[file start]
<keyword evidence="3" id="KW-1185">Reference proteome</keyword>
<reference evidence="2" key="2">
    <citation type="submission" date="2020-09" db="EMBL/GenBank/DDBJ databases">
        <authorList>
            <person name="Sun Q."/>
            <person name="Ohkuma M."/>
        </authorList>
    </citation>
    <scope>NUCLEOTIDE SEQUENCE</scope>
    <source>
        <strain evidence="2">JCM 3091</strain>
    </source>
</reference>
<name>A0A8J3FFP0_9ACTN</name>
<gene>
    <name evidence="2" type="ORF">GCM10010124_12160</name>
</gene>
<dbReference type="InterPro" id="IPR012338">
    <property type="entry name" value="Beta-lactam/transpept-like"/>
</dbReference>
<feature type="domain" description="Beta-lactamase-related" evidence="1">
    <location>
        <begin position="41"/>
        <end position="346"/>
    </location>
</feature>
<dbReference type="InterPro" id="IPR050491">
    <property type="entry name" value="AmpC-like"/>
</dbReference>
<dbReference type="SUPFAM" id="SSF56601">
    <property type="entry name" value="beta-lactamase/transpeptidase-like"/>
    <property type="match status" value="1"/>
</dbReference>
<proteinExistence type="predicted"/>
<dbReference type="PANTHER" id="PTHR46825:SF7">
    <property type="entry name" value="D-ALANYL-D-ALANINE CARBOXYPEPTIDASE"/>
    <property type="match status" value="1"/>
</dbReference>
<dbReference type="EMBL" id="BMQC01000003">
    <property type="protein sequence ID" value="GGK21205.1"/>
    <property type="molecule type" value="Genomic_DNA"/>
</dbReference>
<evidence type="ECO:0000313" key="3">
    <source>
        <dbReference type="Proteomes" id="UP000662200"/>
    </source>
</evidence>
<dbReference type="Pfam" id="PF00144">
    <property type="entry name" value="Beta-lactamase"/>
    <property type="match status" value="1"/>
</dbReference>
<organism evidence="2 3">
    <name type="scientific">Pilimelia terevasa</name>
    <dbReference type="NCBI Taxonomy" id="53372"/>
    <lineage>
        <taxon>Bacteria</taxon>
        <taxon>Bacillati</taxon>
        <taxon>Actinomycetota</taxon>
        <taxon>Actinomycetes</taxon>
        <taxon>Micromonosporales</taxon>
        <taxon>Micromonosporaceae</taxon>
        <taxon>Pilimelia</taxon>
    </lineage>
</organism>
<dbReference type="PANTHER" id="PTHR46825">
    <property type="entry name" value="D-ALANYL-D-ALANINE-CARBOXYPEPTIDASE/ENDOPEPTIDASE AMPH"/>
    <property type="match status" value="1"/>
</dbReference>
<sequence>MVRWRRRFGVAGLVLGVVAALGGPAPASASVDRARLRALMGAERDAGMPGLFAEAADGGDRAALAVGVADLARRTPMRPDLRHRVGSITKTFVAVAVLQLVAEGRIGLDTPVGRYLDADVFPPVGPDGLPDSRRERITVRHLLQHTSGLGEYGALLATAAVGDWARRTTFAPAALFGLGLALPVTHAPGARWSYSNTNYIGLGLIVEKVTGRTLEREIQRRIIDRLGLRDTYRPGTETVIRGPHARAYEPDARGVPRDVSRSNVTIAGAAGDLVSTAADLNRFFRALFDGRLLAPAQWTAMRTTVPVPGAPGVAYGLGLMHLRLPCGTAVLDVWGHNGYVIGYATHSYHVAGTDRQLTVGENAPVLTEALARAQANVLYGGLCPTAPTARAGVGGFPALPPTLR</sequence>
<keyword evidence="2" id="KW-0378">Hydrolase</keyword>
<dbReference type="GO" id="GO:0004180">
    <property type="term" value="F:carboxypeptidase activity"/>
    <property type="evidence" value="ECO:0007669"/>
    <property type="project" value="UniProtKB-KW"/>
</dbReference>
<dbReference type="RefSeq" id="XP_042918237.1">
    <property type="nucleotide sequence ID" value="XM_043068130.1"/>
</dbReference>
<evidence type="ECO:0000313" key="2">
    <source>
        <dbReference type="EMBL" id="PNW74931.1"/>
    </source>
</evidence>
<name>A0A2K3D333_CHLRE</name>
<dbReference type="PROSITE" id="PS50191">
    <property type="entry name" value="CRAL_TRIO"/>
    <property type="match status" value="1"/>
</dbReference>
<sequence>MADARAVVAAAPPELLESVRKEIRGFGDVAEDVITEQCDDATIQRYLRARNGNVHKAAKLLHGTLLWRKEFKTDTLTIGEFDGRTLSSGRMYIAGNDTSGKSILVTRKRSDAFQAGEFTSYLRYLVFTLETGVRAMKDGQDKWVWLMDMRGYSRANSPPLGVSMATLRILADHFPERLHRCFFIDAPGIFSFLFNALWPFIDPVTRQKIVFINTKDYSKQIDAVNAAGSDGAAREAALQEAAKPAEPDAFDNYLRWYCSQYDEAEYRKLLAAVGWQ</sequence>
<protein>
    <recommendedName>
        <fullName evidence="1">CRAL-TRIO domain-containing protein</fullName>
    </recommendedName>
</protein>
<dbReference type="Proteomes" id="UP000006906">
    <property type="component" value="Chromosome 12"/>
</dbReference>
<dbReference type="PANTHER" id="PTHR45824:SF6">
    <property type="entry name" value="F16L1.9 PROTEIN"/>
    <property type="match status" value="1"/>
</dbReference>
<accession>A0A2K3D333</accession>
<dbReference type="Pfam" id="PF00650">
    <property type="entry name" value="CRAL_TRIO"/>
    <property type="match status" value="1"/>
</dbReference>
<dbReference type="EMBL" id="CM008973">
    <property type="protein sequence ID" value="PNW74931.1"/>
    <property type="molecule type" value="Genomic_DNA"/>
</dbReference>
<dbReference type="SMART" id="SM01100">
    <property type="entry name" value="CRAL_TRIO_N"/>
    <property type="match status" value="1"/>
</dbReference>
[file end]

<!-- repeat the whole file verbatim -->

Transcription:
<keyword evidence="3" id="KW-1185">Reference proteome</keyword>
<reference evidence="2" key="2">
    <citation type="submission" date="2020-09" db="EMBL/GenBank/DDBJ databases">
        <authorList>
            <person name="Sun Q."/>
            <person name="Ohkuma M."/>
        </authorList>
    </citation>
    <scope>NUCLEOTIDE SEQUENCE</scope>
    <source>
        <strain evidence="2">JCM 3091</strain>
    </source>
</reference>
<name>A0A8J3FFP0_9ACTN</name>
<gene>
    <name evidence="2" type="ORF">GCM10010124_12160</name>
</gene>
<dbReference type="InterPro" id="IPR012338">
    <property type="entry name" value="Beta-lactam/transpept-like"/>
</dbReference>
<feature type="domain" description="Beta-lactamase-related" evidence="1">
    <location>
        <begin position="41"/>
        <end position="346"/>
    </location>
</feature>
<dbReference type="InterPro" id="IPR050491">
    <property type="entry name" value="AmpC-like"/>
</dbReference>
<dbReference type="SUPFAM" id="SSF56601">
    <property type="entry name" value="beta-lactamase/transpeptidase-like"/>
    <property type="match status" value="1"/>
</dbReference>
<proteinExistence type="predicted"/>
<dbReference type="PANTHER" id="PTHR46825:SF7">
    <property type="entry name" value="D-ALANYL-D-ALANINE CARBOXYPEPTIDASE"/>
    <property type="match status" value="1"/>
</dbReference>
<dbReference type="EMBL" id="BMQC01000003">
    <property type="protein sequence ID" value="GGK21205.1"/>
    <property type="molecule type" value="Genomic_DNA"/>
</dbReference>
<evidence type="ECO:0000313" key="3">
    <source>
        <dbReference type="Proteomes" id="UP000662200"/>
    </source>
</evidence>
<dbReference type="Pfam" id="PF00144">
    <property type="entry name" value="Beta-lactamase"/>
    <property type="match status" value="1"/>
</dbReference>
<organism evidence="2 3">
    <name type="scientific">Pilimelia terevasa</name>
    <dbReference type="NCBI Taxonomy" id="53372"/>
    <lineage>
        <taxon>Bacteria</taxon>
        <taxon>Bacillati</taxon>
        <taxon>Actinomycetota</taxon>
        <taxon>Actinomycetes</taxon>
        <taxon>Micromonosporales</taxon>
        <taxon>Micromonosporaceae</taxon>
        <taxon>Pilimelia</taxon>
    </lineage>
</organism>
<dbReference type="PANTHER" id="PTHR46825">
    <property type="entry name" value="D-ALANYL-D-ALANINE-CARBOXYPEPTIDASE/ENDOPEPTIDASE AMPH"/>
    <property type="match status" value="1"/>
</dbReference>
<sequence>MVRWRRRFGVAGLVLGVVAALGGPAPASASVDRARLRALMGAERDAGMPGLFAEAADGGDRAALAVGVADLARRTPMRPDLRHRVGSITKTFVAVAVLQLVAEGRIGLDTPVGRYLDADVFPPVGPDGLPDSRRERITVRHLLQHTSGLGEYGALLATAAVGDWARRTTFAPAALFGLGLALPVTHAPGARWSYSNTNYIGLGLIVEKVTGRTLEREIQRRIIDRLGLRDTYRPGTETVIRGPHARAYEPDARGVPRDVSRSNVTIAGAAGDLVSTAADLNRFFRALFDGRLLAPAQWTAMRTTVPVPGAPGVAYGLGLMHLRLPCGTAVLDVWGHNGYVIGYATHSYHVAGTDRQLTVGENAPVLTEALARAQANVLYGGLCPTAPTARAGVGGFPALPPTLR</sequence>
<keyword evidence="2" id="KW-0378">Hydrolase</keyword>
<dbReference type="GO" id="GO:0004180">
    <property type="term" value="F:carboxypeptidase activity"/>
    <property type="evidence" value="ECO:0007669"/>
    <property type="project" value="UniProtKB-KW"/>
</dbReference>
<dbReference type="RefSeq" id="XP_042918237.1">
    <property type="nucleotide sequence ID" value="XM_043068130.1"/>
</dbReference>
<evidence type="ECO:0000313" key="2">
    <source>
        <dbReference type="EMBL" id="PNW74931.1"/>
    </source>
</evidence>
<name>A0A2K3D333_CHLRE</name>
<dbReference type="PROSITE" id="PS50191">
    <property type="entry name" value="CRAL_TRIO"/>
    <property type="match status" value="1"/>
</dbReference>
<sequence>MADARAVVAAAPPELLESVRKEIRGFGDVAEDVITEQCDDATIQRYLRARNGNVHKAAKLLHGTLLWRKEFKTDTLTIGEFDGRTLSSGRMYIAGNDTSGKSILVTRKRSDAFQAGEFTSYLRYLVFTLETGVRAMKDGQDKWVWLMDMRGYSRANSPPLGVSMATLRILADHFPERLHRCFFIDAPGIFSFLFNALWPFIDPVTRQKIVFINTKDYSKQIDAVNAAGSDGAAREAALQEAAKPAEPDAFDNYLRWYCSQYDEAEYRKLLAAVGWQ</sequence>
<protein>
    <recommendedName>
        <fullName evidence="1">CRAL-TRIO domain-containing protein</fullName>
    </recommendedName>
</protein>
<dbReference type="Proteomes" id="UP000006906">
    <property type="component" value="Chromosome 12"/>
</dbReference>
<dbReference type="PANTHER" id="PTHR45824:SF6">
    <property type="entry name" value="F16L1.9 PROTEIN"/>
    <property type="match status" value="1"/>
</dbReference>
<accession>A0A2K3D333</accession>
<dbReference type="Pfam" id="PF00650">
    <property type="entry name" value="CRAL_TRIO"/>
    <property type="match status" value="1"/>
</dbReference>
<dbReference type="EMBL" id="CM008973">
    <property type="protein sequence ID" value="PNW74931.1"/>
    <property type="molecule type" value="Genomic_DNA"/>
</dbReference>
<dbReference type="SMART" id="SM01100">
    <property type="entry name" value="CRAL_TRIO_N"/>
    <property type="match status" value="1"/>
</dbReference>